(Bloomberg) — Federal Reserve Chairman Jerome Powell and fellow central bankers from the U.S. and abroad will still meet this week for the annual Jackson Hole conference, albeit from their screens at home rather than in the shadow of Wyoming’s Teton mountains.There could still be news. On Thursday, Powell will speak to the event about the Fed’s long-awaited monetary policy framework review, which has focused on a new inflation strategy.
Prompted by worryingly low weak consumer prices and interest rates that eroded the central bank’s ability to fight recessions, the Fed spent all of 2019 and much of this year conducting its first such comprehensive review of its framework.
Policy makers have discussed a more relaxed approach to inflation, one that would call for it to sometimes exceed the 2% target in order to achieve average outcomes closer to that objective.
The stage is thus set virtually for Powell to start describing what officials are thinking ahead of a formal gathering of the Federal Open Market Committee in September where a more detailed plan is anticipated.
What Bloomberg’s Economists Say…
“The latest Fed communications suggest the new framework may incorporate average inflation targeting to replace the current inflation targeting approach. This method would call for the Fed to take the past into account. If inflation undershot for a given period, the Fed would try to compensate by letting it overshoot for a certain amount of time.”
–Yelena Shulyatyeva, Andrew Husby and Eliza Winger. Click here for full preview
Elsewhere, central banks in Israel, South Korea and Hungary hold rate decisions and France is scheduled to present a new stimulus package.
Click here for what happened last week and below is our wrap of what else is coming up in the world economy.
U.S. and Canada
This week investors will be watching out for data on pending and new home sales as real estate has been one of the strongest sectors of the economy during the pandemic. Other reports to watch out for include those on durable goods orders, personal income and spending, and the latest jobless claims after an unexpected pickup in filings Thursday.
Canada is set to announce second-quarter GDP figures on Friday. Economists expect it to have had its largest one-quarter contraction on record during the pandemic.
For more, read Bloomberg Economics’ full Week Ahead for the U.S.
Europe, Middle East, Africa
French Finance Minister Bruno Le Maire is expected to unveil the next round of the government’s stimulus measures to revive growth on Tuesday, an event that gained importance after last week’s data showed the rebound there already stalled. The Ifo survey in Germany on the same day will give clues about the trajectory of Europe’s largest economy.
Norway will also announce its economic output data for June and the second quarter, with the figures expected to show that the oil-rich economy has weathered the Covid-19 storm better than most.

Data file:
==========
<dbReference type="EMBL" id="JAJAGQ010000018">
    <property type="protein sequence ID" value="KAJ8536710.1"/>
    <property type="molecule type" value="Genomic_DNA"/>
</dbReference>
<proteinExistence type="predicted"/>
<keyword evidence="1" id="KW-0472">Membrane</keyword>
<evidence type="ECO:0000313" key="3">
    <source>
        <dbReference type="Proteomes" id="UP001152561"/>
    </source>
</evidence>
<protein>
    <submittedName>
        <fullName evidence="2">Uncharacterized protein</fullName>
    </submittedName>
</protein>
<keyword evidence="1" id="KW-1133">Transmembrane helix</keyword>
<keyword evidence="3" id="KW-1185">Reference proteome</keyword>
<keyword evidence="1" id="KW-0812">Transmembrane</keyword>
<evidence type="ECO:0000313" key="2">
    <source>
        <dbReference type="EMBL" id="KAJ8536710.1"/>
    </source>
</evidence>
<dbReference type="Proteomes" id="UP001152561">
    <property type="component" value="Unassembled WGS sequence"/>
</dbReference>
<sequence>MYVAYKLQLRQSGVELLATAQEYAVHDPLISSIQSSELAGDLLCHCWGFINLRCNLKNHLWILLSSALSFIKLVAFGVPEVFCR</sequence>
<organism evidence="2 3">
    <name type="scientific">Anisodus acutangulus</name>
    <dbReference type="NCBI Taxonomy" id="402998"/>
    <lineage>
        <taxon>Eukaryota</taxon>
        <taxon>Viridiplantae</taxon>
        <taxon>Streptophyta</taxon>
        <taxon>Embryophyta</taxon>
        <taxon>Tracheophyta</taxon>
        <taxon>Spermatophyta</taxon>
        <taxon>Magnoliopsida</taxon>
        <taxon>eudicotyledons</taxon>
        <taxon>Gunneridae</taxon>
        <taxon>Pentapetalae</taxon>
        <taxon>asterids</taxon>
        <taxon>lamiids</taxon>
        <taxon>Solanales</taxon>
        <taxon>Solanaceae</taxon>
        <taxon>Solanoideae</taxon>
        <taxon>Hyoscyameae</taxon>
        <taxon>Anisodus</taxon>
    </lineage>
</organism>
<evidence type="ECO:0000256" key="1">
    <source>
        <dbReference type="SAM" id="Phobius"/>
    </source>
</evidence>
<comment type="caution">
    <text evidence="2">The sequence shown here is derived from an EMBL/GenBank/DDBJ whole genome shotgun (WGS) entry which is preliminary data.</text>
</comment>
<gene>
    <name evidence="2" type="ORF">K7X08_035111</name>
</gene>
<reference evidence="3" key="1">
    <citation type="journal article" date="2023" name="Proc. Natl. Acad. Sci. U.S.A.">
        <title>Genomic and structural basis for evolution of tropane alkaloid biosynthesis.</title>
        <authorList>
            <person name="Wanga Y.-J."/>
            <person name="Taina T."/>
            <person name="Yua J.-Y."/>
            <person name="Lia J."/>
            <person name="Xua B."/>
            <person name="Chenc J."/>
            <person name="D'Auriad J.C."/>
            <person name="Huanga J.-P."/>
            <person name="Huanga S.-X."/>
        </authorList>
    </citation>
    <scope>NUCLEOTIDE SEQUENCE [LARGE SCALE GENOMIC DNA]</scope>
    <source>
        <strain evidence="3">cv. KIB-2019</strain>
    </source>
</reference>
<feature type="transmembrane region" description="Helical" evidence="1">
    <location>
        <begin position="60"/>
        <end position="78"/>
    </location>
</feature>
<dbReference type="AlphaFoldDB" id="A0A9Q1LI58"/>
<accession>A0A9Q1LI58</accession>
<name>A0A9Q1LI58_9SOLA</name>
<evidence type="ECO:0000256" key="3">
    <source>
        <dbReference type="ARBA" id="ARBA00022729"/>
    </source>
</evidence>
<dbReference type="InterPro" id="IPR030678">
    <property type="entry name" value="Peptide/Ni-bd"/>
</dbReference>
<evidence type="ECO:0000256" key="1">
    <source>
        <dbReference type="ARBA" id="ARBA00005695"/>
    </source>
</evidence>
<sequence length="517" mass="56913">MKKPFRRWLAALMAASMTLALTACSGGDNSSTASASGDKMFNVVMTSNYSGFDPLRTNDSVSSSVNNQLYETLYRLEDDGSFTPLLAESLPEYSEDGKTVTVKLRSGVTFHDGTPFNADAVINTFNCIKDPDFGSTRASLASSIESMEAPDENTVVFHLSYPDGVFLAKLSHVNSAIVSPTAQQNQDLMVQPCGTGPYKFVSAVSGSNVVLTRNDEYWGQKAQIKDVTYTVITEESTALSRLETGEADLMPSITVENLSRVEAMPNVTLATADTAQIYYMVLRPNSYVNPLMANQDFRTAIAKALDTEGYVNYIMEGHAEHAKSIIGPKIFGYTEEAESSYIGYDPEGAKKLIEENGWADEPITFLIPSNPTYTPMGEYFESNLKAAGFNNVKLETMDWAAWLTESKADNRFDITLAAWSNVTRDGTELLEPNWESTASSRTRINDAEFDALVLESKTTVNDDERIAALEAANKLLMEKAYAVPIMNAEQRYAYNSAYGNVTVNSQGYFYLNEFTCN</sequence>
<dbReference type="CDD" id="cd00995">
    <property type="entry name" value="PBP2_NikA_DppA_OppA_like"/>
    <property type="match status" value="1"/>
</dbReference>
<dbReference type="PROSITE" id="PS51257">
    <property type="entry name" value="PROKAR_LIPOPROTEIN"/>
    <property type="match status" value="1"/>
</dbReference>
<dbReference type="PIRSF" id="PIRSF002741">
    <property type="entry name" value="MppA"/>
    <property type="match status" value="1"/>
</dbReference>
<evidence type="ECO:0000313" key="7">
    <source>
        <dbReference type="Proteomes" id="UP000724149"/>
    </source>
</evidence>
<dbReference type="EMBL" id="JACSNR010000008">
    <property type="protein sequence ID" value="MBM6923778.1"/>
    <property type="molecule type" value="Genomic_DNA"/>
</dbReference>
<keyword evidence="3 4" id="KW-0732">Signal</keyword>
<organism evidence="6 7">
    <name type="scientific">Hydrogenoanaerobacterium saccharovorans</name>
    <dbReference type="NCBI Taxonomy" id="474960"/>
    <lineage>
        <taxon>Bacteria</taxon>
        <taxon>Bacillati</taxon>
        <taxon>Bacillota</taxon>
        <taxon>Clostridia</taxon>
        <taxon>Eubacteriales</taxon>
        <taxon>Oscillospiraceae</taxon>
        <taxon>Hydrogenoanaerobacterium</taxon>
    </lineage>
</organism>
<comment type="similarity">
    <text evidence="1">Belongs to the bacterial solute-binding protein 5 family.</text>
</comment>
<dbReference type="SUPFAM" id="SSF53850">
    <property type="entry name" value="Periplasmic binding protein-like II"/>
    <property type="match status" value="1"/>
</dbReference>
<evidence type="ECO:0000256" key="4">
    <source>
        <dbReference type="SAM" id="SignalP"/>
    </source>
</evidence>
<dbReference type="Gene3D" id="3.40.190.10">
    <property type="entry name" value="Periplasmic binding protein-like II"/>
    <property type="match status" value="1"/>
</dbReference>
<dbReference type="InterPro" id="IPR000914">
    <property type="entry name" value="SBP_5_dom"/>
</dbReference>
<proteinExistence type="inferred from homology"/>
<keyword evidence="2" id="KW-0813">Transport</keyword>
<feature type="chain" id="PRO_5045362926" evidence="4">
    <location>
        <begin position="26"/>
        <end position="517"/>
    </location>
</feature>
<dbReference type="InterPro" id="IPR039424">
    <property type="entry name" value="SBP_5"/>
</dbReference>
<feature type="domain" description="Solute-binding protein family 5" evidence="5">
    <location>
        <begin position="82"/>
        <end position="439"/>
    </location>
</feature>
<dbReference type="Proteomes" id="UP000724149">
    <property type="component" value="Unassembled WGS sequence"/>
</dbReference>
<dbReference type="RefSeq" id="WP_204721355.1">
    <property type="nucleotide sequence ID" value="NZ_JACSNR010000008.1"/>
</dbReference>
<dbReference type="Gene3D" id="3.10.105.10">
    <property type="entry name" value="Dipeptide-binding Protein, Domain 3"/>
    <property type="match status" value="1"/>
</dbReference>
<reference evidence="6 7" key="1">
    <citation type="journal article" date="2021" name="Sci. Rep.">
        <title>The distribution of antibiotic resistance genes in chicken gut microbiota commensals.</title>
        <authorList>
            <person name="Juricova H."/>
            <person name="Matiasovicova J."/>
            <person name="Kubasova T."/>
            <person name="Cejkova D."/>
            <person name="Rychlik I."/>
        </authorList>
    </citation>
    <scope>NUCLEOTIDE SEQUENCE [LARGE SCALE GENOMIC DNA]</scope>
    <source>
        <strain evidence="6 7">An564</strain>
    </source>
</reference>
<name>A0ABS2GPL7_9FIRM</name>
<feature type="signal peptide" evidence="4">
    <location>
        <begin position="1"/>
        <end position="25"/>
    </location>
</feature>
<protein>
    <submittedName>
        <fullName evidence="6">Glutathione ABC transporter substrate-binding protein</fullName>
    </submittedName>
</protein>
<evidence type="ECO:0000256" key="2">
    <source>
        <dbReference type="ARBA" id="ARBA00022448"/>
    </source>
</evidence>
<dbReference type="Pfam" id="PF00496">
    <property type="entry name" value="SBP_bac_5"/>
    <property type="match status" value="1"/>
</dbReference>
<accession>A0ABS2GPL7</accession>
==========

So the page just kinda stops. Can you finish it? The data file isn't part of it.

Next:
Ukrainian lawmakers will gather for emergency meeting as President Volodymyr Zelenskiy urged them to approve a bill on raising minimum wage by 5.6%.
Data on Monday will probably show Nigeria’s economy, the biggest in Africa, contracted in the second quarter for the first time in more than three years. On Wednesday, South African inflation data for July will show the rate rising back toward the central bank’s target band of 3% to 6%.
Three central banks in the region — Israel, Iceland and Hungary — are scheduled to hold decisions, with all of them expected to leave policy rates unchanged.
For more, read Bloomberg Economics’ full Week Ahead for EMEA
The Bank of Korea is likely to hold rates at a record low on Thursday to support a budding recovery amid a flare-up in virus cases and damaging summer floods. Investors will look to Governor Lee Ju-yeol’s post-decision comments for the central bank’s view of the recovery and any hints of possible new support measures. In Japan, Tokyo consumer-price figures due Friday will offer a signal of whether a slump in nationwide inflation is likely to ease further.
For more, read Bloomberg Economics’ full Week Ahead for Asia
Mid-month consumer-price data from Latin America’s two biggest economies this week will show inflation pushing toward the top of the target range in Mexico and hovering below just below it in Brazil.
On Wednesday, the final reading of Mexico’s second-quarter economic output may see some of the finer points revised, but not the major takeaway: it was the economy’s worst quarter since 1993. That afternoon, Banco de Mexico’s quarterly inflation report will update estimates on both the recession and likely recovery scenarios. Perhaps more telling still, Thursday’s release of the minutes of Banxico’s Aug. 13 meeting may offer much-sought guidance ahead of its September policy decision.
For more, read Bloomberg Economics’ full Week Ahead for Latin America
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